“With today’s advancing technology,” Swanky eluded, “and thanks to Joe McNally and his lighting course” he added with a laugh, “I packed light without sacrificing quality.”
Joe McNally is a world famous National Geographic photographer. He hosted a week-long lighting workshop in Santa Fe, New Mexico that Swanky attended. The topic was location lighting and the effective use of small strobes in place of large studio lights.
“With that knowledge, a portion of the images in the book are lit with small strobe units and the balance with natural light,” he said.
It was difficult to tell the difference and that was exactly what Swanky was aiming for. Shooting with his favourite body, and four independent strobes, that left two luggage compartments for clothing and necessities and no room for camping gear.
“When I ride anywhere, I prefer to camp. I really don’t like hotels and motels. I would rather have the same bad bed each night instead of a different bad bed each night,” smiled Swanky.
Picture the bike – a 2009 Buell Uylesses – with hard saddlebags and a trunk. One saddle bag for camera gear, one for clothing and necessities and the top trunk with his office (laptop, phone, and camera/lighting accessories. The travel gear was 80% camera equipment and 20% personal effects. As for lighting stands, well those were the passenger strapped cleverly to the passenger seat.
“I had recently sold my Harely-Davidson Road King to buy what I had envisioned would be the perfect motorcycle (the Buell Uylesses). It was fast and comfortable on pavement and adept off road – the perfect travel machine,” he recalled.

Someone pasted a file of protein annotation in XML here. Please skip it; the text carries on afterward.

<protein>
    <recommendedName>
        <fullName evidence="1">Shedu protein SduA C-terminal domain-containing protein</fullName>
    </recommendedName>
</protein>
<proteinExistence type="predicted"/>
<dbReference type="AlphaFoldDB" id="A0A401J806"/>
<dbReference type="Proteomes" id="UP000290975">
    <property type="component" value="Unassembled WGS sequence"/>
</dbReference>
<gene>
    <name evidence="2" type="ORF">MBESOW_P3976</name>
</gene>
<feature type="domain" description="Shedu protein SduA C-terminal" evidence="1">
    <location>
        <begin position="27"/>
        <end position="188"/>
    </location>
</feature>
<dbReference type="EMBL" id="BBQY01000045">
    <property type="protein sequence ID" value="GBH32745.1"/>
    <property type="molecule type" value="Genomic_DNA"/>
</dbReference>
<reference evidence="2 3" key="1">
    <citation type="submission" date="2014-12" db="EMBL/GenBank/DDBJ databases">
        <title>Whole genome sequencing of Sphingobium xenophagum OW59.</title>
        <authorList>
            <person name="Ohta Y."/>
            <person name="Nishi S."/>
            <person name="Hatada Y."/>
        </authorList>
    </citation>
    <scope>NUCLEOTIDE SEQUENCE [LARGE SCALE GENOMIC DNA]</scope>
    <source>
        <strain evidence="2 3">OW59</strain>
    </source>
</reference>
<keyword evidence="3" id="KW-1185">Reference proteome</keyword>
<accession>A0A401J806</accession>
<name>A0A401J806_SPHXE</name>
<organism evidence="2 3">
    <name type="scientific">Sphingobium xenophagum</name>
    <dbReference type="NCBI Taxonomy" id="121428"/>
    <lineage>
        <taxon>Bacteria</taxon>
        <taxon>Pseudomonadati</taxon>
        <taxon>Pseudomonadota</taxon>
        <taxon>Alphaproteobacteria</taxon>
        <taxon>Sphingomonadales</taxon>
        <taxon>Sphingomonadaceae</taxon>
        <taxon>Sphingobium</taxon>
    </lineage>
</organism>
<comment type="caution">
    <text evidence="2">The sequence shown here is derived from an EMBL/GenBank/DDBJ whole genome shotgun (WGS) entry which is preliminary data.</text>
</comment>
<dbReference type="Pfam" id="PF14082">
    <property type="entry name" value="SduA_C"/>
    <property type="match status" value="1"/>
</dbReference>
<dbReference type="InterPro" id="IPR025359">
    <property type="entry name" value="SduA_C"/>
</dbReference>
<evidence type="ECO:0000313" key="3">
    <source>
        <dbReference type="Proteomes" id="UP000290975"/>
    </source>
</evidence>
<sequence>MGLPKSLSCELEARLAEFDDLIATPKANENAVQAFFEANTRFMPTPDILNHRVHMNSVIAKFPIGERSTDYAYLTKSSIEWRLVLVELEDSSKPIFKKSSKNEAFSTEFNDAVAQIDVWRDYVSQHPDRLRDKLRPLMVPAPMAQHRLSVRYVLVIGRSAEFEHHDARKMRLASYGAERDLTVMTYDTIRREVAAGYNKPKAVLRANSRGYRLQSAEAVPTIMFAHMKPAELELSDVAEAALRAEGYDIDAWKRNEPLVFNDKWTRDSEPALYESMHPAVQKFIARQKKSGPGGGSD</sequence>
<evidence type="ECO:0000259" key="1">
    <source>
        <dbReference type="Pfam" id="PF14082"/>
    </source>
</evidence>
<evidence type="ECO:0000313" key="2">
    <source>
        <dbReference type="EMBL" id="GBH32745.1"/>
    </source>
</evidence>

“Sophie Thomas was legendary in her time,” recalls Swanky. “I rode to just outside of Vanderhoof, to Stony Creek before I came face to face with Sophie and this was when she was on the high side of 90. A healer or ‘Medicine Woman’ I guess you could say but it is hard to pick out a favourite story as each person in this book is so unique. Everyday I had a new favourite story.”
A journey of a lifetime is how Swanky refers to the project. The only regret, “I had no choice but to sell my Buell after 60,000 km, and a year and half of owning it, as a result of Harley-Davidson’s decision to discontinue manufacturing the line.”
“Now my ride of choice is a 2009 BMW F800GS – although not as powerful as my Buell, it is a better off-road bike for me,” he continued. “Since owning the BMW I have just passed 23,000 km and the bike had 6,000 km when I bought it. ”
Considering Swanky purchased the bike in September 2010 and it is only June, we asked Swanky if he lived on his bike?
“I don’t think so,” he laughed. “Just last summer I was home for two days straight.”
He then went on to tell us that since he didn’t have any work booked for the following weeks, he jumped back on his bike and decided to go have coffee with friends. . . in Prince Edward Island . . . but that is another story.